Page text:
# Bull Calls Are Bull Puts

Here is a brief lesson on why, synthetically, vertical debits are equal to vertical credits. What I mean is that a bull call is the same as a bull put and a bear put is the same as a bear call. This is a lesson I teach all my one-on-one students because it is an important one. Here we will focus on the bull call and bull put.

###### Bullish Bias

With bull in the name for both bull calls and bull puts, it goes without saying there is a bullish bias to the option trade. Generally, option traders use bull calls for a directional move and bull puts for an expected non-move lower. But what if you substituted puts for calls when modeling out a bull call spread? The risk/reward would essentially be the same (bid/ask spreads may skew this a tad), max profit, max loss and breakevens too.

###### Option Greeks

What surprises a few option traders is the option greeks are also the same. Many option traders will focus on the bull put (credit spread) because of the positive theta that is associated with selling an out-of-the-money (OTM) credit spread. But if calls were substituted for puts, the positive theta would essentially be the same. And so would the other option greeks.

###### Synthetic Example

In the example below, the underlying was trading essentially in between the long and short strikes.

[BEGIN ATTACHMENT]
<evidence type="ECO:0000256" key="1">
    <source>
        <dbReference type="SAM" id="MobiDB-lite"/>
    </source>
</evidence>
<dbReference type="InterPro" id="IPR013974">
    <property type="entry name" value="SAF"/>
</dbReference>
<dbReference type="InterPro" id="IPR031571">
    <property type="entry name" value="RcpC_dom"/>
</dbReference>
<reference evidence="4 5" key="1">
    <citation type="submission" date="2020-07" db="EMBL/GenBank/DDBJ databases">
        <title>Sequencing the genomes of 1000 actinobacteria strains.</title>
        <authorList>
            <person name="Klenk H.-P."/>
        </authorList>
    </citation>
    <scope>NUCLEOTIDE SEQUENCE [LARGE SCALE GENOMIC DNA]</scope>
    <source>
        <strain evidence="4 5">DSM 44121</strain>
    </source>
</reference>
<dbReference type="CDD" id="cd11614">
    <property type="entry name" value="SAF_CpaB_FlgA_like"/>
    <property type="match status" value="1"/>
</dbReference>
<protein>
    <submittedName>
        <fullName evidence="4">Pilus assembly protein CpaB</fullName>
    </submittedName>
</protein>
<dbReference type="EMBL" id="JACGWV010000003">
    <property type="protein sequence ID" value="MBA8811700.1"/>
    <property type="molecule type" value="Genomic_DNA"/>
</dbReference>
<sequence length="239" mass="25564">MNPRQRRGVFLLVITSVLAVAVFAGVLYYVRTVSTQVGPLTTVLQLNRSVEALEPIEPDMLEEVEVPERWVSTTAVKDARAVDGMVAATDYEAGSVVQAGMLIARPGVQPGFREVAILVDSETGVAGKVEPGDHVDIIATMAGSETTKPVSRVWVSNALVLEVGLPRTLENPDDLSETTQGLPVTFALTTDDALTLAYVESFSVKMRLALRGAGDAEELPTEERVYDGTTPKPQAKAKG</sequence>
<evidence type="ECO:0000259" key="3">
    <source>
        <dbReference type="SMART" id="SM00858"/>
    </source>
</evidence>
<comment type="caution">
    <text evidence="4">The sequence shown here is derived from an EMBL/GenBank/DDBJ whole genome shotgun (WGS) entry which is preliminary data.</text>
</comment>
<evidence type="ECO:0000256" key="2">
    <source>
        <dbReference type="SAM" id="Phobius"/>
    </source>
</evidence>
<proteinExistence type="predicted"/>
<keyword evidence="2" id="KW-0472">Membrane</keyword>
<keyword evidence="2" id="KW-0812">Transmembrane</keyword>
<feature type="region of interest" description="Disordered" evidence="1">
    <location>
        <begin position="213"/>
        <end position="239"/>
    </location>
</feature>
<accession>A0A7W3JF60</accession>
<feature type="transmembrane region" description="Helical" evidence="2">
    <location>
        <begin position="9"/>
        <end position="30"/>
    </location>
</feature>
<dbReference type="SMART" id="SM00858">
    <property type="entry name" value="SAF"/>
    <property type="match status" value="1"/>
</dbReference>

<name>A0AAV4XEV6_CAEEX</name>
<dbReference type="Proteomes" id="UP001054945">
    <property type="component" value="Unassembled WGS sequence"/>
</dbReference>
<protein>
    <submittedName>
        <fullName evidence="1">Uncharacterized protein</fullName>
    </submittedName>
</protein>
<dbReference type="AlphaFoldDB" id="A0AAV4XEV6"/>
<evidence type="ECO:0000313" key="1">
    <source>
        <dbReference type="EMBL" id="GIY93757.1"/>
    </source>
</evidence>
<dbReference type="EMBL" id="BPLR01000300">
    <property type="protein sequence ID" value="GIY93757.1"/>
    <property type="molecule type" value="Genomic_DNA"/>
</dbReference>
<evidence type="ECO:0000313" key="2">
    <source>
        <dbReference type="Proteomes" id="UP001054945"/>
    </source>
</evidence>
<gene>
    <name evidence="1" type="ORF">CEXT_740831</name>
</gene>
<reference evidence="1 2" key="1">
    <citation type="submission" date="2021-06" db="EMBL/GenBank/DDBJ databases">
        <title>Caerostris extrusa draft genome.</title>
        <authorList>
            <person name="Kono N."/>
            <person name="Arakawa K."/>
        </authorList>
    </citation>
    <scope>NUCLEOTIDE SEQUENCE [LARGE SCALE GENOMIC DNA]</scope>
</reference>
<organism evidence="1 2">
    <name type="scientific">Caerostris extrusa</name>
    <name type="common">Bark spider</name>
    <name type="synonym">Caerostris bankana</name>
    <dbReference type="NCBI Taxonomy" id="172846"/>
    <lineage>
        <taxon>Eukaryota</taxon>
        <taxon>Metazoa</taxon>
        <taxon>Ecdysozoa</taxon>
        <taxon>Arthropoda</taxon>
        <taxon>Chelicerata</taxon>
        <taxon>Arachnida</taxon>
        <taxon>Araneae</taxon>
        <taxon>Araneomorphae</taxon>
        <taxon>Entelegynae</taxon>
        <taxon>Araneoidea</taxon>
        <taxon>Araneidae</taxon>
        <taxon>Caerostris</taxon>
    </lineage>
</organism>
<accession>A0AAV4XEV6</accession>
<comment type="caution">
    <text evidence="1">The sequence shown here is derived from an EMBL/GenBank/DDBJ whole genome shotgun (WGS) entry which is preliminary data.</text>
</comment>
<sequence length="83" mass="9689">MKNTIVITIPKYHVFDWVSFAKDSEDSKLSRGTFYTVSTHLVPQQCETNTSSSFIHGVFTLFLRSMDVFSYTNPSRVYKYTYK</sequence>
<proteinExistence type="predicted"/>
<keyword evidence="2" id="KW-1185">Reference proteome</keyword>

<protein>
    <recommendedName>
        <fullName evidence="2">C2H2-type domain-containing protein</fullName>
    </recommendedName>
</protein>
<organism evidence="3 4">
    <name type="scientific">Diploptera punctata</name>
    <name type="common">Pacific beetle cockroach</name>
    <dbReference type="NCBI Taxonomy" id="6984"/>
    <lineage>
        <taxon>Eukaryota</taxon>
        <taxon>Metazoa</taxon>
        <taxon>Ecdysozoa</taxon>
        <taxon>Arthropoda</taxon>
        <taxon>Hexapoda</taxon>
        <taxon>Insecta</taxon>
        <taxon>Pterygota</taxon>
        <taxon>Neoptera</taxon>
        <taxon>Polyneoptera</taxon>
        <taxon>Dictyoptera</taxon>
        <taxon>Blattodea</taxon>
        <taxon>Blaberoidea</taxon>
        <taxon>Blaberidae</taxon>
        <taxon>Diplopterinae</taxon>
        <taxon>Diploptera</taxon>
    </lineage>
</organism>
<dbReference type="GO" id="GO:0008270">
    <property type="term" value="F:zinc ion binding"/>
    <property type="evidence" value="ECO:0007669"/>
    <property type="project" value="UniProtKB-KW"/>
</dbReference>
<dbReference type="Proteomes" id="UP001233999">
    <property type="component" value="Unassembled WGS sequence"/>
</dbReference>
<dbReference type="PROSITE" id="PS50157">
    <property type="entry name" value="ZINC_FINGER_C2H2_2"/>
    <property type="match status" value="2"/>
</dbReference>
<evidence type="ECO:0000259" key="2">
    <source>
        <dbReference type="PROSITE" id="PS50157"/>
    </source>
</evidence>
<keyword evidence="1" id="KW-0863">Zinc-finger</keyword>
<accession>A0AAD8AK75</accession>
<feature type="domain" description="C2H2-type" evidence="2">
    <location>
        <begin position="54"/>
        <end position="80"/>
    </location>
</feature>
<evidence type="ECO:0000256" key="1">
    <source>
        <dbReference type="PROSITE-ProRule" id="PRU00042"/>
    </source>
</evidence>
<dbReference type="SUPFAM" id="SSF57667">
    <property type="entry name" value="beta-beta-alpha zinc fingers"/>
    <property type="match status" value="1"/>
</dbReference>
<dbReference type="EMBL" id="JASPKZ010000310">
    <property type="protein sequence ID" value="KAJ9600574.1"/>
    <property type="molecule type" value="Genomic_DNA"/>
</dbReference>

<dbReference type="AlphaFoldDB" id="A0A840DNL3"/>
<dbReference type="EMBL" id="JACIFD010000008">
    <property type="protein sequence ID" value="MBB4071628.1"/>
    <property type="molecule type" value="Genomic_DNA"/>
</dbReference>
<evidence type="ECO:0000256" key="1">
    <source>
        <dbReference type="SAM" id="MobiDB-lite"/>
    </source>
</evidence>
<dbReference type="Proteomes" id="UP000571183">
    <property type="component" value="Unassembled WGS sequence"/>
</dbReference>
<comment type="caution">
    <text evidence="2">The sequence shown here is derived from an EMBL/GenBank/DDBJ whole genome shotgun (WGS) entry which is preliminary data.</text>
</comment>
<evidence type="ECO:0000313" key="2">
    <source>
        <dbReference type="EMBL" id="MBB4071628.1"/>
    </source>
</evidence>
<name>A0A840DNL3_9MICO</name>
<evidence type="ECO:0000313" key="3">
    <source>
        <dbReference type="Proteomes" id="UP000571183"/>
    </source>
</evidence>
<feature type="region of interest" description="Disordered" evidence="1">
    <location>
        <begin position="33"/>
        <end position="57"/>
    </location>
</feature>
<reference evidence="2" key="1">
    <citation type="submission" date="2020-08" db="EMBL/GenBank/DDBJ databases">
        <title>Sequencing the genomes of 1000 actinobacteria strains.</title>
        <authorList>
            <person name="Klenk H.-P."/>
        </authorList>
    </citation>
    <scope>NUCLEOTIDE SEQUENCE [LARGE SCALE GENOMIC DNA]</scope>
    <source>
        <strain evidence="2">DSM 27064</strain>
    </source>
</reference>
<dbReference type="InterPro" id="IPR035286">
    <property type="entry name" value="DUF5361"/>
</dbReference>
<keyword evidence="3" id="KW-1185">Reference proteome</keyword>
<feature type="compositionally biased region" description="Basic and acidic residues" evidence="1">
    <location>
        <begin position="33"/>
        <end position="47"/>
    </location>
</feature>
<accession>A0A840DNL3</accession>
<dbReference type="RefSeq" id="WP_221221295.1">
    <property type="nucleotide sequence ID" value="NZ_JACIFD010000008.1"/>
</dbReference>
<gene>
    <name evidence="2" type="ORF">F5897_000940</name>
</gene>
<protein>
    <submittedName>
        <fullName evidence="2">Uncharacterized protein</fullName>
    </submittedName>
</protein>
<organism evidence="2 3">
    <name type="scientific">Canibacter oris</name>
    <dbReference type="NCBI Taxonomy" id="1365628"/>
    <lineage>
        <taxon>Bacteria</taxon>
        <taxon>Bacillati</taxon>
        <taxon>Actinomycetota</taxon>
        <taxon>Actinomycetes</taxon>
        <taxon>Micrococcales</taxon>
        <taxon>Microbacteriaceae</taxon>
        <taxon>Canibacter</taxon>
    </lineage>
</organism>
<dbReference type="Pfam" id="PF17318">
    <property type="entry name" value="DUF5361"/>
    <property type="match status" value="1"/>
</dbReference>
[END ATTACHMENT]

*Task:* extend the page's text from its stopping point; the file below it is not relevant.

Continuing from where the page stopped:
Hence, the gamma, theta and vega are close to neutral for both and the delta is essentially positive 10 for both. Max risk for the bull call on the left is the cost of 1.25 (4.65 – 3.40), which means the max profit is also 1.25 (2.50 (diff in strikes) -1.25 (cost)). The breakeven for the trade is \$298.75 (297.50 + 1.25 (cost)). The bull put on the left has the exact same max profit, max risk and breakeven. Max profit is 1.25 (4.90 – 3.65), which means the max risk is 1,25 and the breakeven is \$298.75 (300 – 1.25 (credit)).

###### Crazy but True

There are reasons you might choose one over the other even though they are synthetically the same. Selling deeper in-the-money (ITM) options will be assigned from time to time and generally will have wider bid/ask spreads too. Why give the market maker an advantage, right? Prove it to yourself too. Model out a bull call spread and then change the calls to puts and you will see exactly what we just talked about. Just knowing about synthetics can make you a better and wiser option trader.

John Kmiecik

Senior Options Instructor

Market Taker Mentoring